Researchers in England and Scandinavia discover that medication side effects may all be in the mind. In a landmark study, researchers tested the ‘nocebo effect’ on a group of patients. The authors used common ‘Statins’ or sugar pills, finding some interesting results.
Side effects of statins
For the last 30 years, Statins have been used by doctors to lower incidences of cardiovascular disease, including strokes and heart attacks. Theses lipid-lowering medications save many patients’ lives each year but there are often complaints of debilitating side effects. One side effect being muscular aches which can occur in 10-15% of patients. Statins also cause erectile dysfunction, cognitive impairment and sleep disturbance. But what if these side effects are all in the mind?
The teams working on the 5 year Anglo-Scandinavian Cardiac Outcomes Trial (ASCOT-LLA) have made a remarkable discovery. Over 10,000 patients were given either a statin or sugar pill. They were then asked to report what side effects they experienced. The data showed that patients not warned of side effects tended to have less of them. Conversely, when the patients did know what they were taking and were made aware of potential side effects more were reported, most notably muscle pain. This is an example of the nocebo effect.
The nocebo effect
In the bestselling book, Bad Science, Ben Goldacre describes the nocebo effect as “the opposite of placebo, where people feel bad because they are expecting to”. Is this what is happening here? Goldacre goes on to explain this phenomenon with the aid of some beautifully designed experiments. The findings often always were that a doctor’s positive reinforcement contributed to better outcomes. If the doctor told patients to expect an adverse effect then that is what the patient would report.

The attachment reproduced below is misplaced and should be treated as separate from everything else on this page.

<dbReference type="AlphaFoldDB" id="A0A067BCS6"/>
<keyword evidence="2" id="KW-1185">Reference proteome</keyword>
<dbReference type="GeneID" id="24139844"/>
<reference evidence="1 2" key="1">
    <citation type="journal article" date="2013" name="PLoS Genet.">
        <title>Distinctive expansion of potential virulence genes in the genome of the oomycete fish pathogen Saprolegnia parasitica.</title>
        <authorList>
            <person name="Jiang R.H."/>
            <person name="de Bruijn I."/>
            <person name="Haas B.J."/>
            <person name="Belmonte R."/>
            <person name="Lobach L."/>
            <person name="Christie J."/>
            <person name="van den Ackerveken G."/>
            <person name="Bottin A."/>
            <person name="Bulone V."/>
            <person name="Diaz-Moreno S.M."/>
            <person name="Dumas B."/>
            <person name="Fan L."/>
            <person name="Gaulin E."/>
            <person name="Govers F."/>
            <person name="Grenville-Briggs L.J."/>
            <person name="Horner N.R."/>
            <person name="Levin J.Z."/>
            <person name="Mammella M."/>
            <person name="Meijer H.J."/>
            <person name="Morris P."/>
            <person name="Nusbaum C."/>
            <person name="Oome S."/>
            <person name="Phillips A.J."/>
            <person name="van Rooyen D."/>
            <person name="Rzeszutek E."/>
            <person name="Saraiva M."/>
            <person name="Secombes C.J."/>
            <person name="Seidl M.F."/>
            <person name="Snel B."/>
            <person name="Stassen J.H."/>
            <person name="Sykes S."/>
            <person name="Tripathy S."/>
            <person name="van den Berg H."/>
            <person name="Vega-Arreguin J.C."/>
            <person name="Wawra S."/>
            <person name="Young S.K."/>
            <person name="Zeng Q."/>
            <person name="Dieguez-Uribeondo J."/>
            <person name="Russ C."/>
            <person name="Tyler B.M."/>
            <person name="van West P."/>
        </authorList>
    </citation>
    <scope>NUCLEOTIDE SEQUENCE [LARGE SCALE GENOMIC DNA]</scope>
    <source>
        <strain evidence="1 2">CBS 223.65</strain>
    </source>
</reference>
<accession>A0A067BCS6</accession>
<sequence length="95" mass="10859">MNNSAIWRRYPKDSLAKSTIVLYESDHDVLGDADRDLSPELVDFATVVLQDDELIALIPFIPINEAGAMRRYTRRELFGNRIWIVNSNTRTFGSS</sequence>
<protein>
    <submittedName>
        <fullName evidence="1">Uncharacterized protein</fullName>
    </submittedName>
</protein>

Should doctors, therefore, give their patients nothing but positive information? In today’s fast-paced information age this would be a difficult task. Patients have a right to know what their options are and consistently misinforming vulnerable individuals can be seen as negligent. Most health professionals are also held accountable to the internet or ‘Dr Google’ as patients become adept at self-diagnosis.
3eThe ASCOT-LLA trial challenges the medical community to rethink its values- should doctors do the utmost to protect their patient’s right to self-rule by giving them all the facts? Alternatively, should negative diagnoses be obscured in an attempt to gain better clinical outcomes?
What do you think??
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Any opinions above are the author’s alone and may not represent those of his/her affiliations. Any comment is based on the best available evidence at the time of writing. All data is based on externally validated studies unless expressed otherwise. Novel data is representative of the sample surveyed. Online recommendation is no substitute for seeing your own doctor and should not be taken as medical advice.
We have no affiliation with Ben Goldacre or ‘Bad Science’. We do like him though.
Image courtesy of Pixabay
Sources and Futher Reading
- Goldacre. B (2008), Bad Science, Harper Collins
- Sever, P., Gupta, A., Thompson, D., Whitehouse, A., Collier, T., Dahlof, B. and Poulter, N., 2016. LBOS 01-04 THE TRUE INCIDENCE OF STATIN-RELATED ADVERSE EVENTS IN HYPERTENSIVE PATIENTS REVEALED BY COMPARISON OF BLINDED AND UN-BLINDED USE OF STATIN IN THE ANGLO-SCANDINAVIAN CARDIAC OUTCOMES TRIAL (ASCOT). Journal of hypertension, 34, pp.e547-e548.http://journals.lww.com/jhypertension/Abstract/2016/09001/LBOS_01_04_THE_TRUE_INCIDENCE_OF_STATIN__RELATED.1626.aspx